The dark underbelly of the current dairy crisis is that some farmers will see no way out but to attempt to take their own lives.
An even more chilling statistic: For every suicide that results in death, there are 25 failed attempts. But there are concrete actions you can take as a family member or friend to reduce the risks, says Cassandra Linkenmeyer, Minnesota area director for the American Foundation for Suicide Prevention. She spoke recently at a Farm Bureau rural health symposium.
“Suicide is a health issue,” Linkenmeyer says. “Nine out of 10 people who die by suicide have mental health issues. It can be treated, prevented and corrected.”
TALK SAVES LIVES
Seeking help for depression is often stigmatized, particularly in rural communities. But depression and thoughts of suicide have nothing to do with strength of character. Autopsies of the brains of individuals in deep states of depression show there are actual physical differences and changes present in those brains. As a result, their responses to stress are different from people who are mentally healthy.
Linkenmeyer’s main message: “Talk saves lives.” That means it’s important for family and friends to have conversations, however difficult they might be, with those they suspect are dealing with depression.
“Most people who attempt suicide are ambivalent about death, but they often reach a crisis point in their lives and are desperate to escape the unbearable pain. Their brains can enter a state of tunnel vision, where nothing else matters to them,” she says.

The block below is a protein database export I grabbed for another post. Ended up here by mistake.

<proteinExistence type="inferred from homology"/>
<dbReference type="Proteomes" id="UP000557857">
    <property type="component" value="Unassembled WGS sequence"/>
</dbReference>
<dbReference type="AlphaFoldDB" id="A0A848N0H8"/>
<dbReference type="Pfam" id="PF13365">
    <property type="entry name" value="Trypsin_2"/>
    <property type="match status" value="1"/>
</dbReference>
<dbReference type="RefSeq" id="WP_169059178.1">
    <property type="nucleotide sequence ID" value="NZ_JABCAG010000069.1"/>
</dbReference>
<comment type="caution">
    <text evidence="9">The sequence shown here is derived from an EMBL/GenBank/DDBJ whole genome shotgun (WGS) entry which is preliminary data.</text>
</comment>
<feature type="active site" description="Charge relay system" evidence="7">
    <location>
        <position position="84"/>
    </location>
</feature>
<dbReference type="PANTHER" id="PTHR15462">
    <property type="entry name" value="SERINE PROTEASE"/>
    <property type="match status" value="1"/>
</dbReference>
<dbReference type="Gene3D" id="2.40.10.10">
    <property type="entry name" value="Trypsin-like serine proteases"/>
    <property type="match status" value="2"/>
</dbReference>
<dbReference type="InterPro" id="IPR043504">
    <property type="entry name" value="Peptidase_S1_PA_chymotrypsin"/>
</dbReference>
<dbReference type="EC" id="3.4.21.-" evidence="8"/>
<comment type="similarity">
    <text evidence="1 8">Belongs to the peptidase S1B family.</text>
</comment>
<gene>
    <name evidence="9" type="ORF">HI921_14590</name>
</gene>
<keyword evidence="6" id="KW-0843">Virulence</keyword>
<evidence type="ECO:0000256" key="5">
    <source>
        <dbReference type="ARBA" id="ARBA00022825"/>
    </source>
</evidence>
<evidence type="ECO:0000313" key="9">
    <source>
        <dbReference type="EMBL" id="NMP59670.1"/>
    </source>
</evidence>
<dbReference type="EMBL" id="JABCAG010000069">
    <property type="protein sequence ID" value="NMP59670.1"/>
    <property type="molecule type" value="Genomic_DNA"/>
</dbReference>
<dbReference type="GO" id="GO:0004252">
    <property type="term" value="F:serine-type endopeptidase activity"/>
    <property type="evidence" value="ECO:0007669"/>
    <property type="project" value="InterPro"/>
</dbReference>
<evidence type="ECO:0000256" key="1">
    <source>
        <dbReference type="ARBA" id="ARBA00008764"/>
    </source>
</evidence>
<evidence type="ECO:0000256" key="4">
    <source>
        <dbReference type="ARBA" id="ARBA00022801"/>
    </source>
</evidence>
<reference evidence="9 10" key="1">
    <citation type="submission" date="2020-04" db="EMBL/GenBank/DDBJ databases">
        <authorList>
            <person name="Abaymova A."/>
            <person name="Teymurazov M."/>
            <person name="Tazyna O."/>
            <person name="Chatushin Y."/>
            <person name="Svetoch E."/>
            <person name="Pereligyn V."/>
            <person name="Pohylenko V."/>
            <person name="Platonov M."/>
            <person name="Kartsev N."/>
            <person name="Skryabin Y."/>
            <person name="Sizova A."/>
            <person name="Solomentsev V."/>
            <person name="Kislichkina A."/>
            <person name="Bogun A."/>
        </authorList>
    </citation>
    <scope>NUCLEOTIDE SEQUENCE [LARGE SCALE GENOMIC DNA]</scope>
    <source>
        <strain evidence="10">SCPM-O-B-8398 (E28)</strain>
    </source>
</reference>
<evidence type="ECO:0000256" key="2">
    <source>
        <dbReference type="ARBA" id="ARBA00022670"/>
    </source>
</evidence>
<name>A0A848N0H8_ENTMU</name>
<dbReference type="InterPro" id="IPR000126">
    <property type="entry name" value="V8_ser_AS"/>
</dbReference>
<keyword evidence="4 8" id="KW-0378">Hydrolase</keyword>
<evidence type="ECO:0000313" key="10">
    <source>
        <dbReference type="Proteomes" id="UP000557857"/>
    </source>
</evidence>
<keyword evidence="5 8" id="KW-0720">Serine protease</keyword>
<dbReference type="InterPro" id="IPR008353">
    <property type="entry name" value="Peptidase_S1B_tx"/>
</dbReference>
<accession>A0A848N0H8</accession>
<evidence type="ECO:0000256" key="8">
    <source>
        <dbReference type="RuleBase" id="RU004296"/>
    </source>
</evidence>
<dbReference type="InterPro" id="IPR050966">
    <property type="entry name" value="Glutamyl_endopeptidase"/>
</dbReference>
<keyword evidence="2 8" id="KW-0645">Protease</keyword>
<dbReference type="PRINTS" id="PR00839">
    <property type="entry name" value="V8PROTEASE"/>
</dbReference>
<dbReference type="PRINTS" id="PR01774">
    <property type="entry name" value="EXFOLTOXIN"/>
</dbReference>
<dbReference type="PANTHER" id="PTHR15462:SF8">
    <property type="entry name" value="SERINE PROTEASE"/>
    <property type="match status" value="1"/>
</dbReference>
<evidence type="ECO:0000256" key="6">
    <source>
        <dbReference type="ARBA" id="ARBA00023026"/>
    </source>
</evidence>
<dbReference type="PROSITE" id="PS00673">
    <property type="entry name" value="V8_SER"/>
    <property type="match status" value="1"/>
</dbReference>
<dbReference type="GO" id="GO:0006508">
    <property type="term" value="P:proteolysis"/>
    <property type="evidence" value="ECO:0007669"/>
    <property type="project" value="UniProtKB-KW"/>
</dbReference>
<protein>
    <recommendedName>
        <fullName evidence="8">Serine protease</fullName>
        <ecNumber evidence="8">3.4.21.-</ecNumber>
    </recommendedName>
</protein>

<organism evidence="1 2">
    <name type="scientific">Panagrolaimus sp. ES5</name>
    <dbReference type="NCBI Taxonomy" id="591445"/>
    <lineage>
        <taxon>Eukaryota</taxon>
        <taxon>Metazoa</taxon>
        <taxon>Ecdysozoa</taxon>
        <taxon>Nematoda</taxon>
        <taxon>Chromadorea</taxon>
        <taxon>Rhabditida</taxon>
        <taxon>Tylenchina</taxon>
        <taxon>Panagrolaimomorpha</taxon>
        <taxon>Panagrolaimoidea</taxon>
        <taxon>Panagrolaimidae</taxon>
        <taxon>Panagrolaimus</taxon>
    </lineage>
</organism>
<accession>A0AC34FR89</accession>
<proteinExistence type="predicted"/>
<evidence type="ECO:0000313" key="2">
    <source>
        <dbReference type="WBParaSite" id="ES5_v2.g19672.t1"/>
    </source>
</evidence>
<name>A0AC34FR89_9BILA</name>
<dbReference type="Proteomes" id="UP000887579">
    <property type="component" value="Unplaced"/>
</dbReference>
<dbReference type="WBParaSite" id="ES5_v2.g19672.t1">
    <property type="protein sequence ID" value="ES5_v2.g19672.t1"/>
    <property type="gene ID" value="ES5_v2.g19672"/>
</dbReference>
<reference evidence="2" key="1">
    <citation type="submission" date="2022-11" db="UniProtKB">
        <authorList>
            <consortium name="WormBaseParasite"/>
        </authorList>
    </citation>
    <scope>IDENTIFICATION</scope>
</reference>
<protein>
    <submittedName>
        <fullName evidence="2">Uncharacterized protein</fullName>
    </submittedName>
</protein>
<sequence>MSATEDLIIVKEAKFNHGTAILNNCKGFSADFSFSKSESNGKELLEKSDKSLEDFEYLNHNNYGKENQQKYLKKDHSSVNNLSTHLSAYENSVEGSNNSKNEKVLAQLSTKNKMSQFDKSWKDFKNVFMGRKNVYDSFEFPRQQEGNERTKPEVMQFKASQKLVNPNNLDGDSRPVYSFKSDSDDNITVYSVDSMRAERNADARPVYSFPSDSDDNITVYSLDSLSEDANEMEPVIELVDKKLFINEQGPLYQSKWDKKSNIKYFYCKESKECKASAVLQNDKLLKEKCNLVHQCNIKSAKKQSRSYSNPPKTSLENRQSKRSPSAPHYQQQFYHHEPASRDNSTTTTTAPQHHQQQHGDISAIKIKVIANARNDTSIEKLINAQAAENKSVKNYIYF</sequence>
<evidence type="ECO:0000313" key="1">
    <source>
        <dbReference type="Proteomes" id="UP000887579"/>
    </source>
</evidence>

KNOW THE WARNING SIGNS
Suicide warning signs include talking about suicide, such as wanting to end their lives, believing they are a burden on their families or no longer having a reason to live. Watch for mood and behavioral changes such as increased alcohol or drug use, insomnia or reckless behavior.
Also limit access to lethal means, such as firearms and vehicles. “If they don’t have access to a method of suicide they’ve been fixated on, such as a gun or car, they often don’t look for another method,” Linkenmeyer explains.
Talking is essential to determine their state of mind. “Talking to them is prevention. Listen. Express concern. And ask them directly about suicide,” Linkenmeyer says.
The critical thing is to acknowledge their pain, and to avoid minimizing their feelings or offering advice on fixing the problem, she says. If you suspect they might act on their suicidal thoughts, it’s imperative to get help immediately. “Twenty-five percent of suicide survivors say they made the decision to attempt to take their lives within five minutes,” she says.
“If you think they might make an attempt soon, stay with the person, secure or remove lethal means, and escort them to mental health services,” Linkenmeyer says. If a clinic isn’t nearby or they refuse to go, call the National Suicide Prevention Lifeline at 800-273-TALK (8255) or use the crisis text line at 741-741. In an emergency, call 911.
Finally, Linkenmeyer urges everyone to be aware and watchful of family members, friends and neighbors during these stressful times. “Trust your gut. Assume you are the only person who is going to reach out to them,” she says. “Talk is life.”
Note: This article appears in the July issue of Dairy Herd Management.
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